Digital GAP Act Passes in the House of Representatives

0

WASHINGTON — More than four billion people comprise the global offline population. On Monday, May 20, the Digital Global Access Policy Act of 2019, known as the Digital GAP Act, passed in the House of Representatives. The act has since been received in the Senate and has an 86 percent chance of being enacted. If the Digital GAP Act passes in the Senate, it will be sent to the President to be signed into law.

Introduced by Rep. Ron Wright (R-TX-6) with Ranking Member Michael McCaul (R-TX-10), Rep. Ted Lieu (D-CA-33) and Rep. Ami Bera (D-CA-7), The Digital GAP Act aims to promote Internet access in developing countries and update foreign policy towards the Internet by encouraging developing countries to “improve and secure mobile and fixed access to the Internet.”

“More than three billion people, mostly concentrated in developing countries, still lack access to the internet, unable to take advantage of the countless benefits it has for commerce, democracy, education and health. By encouraging better coordination with the private sector and inclusion of internet infrastructure in general infrastructure projects, this bill will maximize the reach of U.S. assistance and, ultimately, close the digital gap,” stated Rep. Wright. According to the Foreign Affairs Committee, more than 60 percent of the world’s population lacks Internet access, missing out on innovation and American consumer goods. Women and girls are “disproportionately affected” by this digital divide.

Of the offline population, nearly 75 percent reside in 20 developing nations. Low income, rural, female, illiterate and elderly populations are amongst those affected by the gap.

“The internet has had a tremendous economic, social and political impact on those lucky enough to have reliable access to it. But a lack of affordable internet limits the opportunities many people in developing countries have to harness the internet’s transformational power. With the Digital GAP Act, at least 1.5 billion people living in urban and rural areas will be able to access the internet for the first time” said Rep. Lieu.

The act would facilitate the efforts of developing countries to improve their access to the Internet to boost economic growth and innovation, increase employment, curtail inequalities, improve health, education and financial services and encourage democracy. The act would further build-once policies and the multi-stakeholder approach to Internet governance while assuring effective use of U.S. foreign assistance.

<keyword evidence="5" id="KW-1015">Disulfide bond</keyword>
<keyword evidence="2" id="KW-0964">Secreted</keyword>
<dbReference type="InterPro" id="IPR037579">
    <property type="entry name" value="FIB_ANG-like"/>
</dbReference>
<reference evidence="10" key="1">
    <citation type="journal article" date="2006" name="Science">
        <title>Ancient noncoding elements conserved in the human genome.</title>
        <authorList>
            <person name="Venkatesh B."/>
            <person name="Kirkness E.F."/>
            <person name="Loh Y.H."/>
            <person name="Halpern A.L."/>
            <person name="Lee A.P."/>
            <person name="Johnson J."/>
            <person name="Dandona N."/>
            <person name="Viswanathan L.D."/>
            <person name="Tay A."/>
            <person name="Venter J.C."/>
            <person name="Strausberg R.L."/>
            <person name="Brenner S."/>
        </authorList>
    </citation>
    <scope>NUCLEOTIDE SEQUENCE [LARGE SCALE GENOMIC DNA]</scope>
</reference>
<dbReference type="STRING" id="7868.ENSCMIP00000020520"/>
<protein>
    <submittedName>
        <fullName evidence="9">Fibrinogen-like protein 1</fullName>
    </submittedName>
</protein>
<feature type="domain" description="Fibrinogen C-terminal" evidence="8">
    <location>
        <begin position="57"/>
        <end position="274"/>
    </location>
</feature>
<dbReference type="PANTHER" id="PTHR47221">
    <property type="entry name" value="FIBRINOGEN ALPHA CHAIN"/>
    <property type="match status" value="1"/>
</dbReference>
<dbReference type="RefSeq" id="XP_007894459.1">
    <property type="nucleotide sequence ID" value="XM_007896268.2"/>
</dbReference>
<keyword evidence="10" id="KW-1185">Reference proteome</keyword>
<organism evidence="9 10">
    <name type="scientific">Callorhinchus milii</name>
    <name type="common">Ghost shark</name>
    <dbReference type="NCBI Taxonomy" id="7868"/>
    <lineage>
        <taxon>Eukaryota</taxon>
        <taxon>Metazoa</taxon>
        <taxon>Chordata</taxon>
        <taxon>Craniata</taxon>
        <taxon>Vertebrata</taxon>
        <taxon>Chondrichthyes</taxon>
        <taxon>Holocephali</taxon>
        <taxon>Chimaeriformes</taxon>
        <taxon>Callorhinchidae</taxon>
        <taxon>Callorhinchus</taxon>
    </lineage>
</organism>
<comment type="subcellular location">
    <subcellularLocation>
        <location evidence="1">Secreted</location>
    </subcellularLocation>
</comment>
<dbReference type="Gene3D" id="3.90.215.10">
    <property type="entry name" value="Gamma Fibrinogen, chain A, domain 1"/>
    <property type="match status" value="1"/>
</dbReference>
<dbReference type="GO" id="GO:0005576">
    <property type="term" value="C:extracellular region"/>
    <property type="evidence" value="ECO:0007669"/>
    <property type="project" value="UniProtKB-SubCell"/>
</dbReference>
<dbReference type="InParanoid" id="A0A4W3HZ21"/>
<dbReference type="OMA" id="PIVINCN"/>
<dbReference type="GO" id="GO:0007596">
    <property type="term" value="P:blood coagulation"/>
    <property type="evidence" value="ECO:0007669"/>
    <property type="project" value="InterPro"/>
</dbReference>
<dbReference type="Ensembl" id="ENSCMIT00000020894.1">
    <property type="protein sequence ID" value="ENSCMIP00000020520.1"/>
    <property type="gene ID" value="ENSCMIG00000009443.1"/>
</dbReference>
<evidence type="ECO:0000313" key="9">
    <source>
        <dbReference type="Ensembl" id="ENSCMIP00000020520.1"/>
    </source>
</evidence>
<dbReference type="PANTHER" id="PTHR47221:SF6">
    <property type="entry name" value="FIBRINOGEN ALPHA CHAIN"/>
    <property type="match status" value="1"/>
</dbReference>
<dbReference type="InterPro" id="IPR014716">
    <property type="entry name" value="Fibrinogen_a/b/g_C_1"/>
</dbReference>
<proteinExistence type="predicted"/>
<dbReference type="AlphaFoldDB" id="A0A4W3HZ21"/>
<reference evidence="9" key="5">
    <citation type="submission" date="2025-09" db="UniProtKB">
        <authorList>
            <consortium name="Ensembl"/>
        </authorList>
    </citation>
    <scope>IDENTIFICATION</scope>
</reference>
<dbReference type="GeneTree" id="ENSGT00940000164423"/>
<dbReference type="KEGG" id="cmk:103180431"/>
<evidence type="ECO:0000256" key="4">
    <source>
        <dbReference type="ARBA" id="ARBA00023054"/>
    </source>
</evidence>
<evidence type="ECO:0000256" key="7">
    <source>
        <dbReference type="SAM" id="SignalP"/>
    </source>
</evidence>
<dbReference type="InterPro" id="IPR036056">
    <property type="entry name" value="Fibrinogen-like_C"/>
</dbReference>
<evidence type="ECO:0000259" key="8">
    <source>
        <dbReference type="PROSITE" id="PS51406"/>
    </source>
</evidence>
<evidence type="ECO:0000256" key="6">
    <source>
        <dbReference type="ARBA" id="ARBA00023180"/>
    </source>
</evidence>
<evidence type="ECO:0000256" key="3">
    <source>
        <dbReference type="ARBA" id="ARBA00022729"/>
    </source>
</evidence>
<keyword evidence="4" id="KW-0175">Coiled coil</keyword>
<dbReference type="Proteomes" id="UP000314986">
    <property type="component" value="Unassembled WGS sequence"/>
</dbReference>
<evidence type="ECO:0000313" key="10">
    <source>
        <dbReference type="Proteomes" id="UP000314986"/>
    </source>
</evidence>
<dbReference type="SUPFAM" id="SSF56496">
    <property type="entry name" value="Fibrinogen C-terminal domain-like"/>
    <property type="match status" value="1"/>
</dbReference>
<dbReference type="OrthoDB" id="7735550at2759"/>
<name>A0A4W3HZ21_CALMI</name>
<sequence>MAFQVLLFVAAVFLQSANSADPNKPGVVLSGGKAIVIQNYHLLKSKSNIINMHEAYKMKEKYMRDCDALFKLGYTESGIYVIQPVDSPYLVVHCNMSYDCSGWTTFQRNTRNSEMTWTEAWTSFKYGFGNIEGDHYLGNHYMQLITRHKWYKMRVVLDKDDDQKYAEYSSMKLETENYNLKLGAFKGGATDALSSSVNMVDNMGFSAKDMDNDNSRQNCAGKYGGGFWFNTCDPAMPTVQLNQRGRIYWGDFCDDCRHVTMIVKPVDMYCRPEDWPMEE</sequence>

If the Digital GAP Act passes in the Senate and is signed into law, it could increase global output by nearly 6.7 trillion dollars, raising 5 million people out of poverty. By bringing Internet to 600 million women, between 13 and 18 trillion dollars could be contributed to the annual gross domestic product (GDP) of 144 developing countries. Through the cost-effective build-once policies the act promotes, developing countries have the potential to diminish the number of construction activities while installing telecommunications infrastructures. Finally, the act seeks to stimulate the U.S. economy as expanded Internet access benefits both the American economic and U.S. foreign policies, including U.S. goals to address global poverty and promote democracy.

“The Digital GAP Act will support economic growth by accelerating the deployment of Internet infrastructure through the promotion of cost-effective “build-once” policies, partnerships with the private sector, and the removal of harmful barriers to a positive investment climate,” said Rep. McCaul.

The Digital GAP Act was received with a bipartisan push from House Foreign Affairs Committee Ranking Member Rep. McCaul and Chairman Rep. Engel. It will has been referred to the Senate Committee on Foreign Relations and it is expected to be voted on in the Senate soon. If the Digital GAP Act passes, it will then await presidential signature. To show your support for the Digital GAP Act, email your senators through this template.

– Gwen Schemm
Photo: Flickr

Share.

Comments are closed.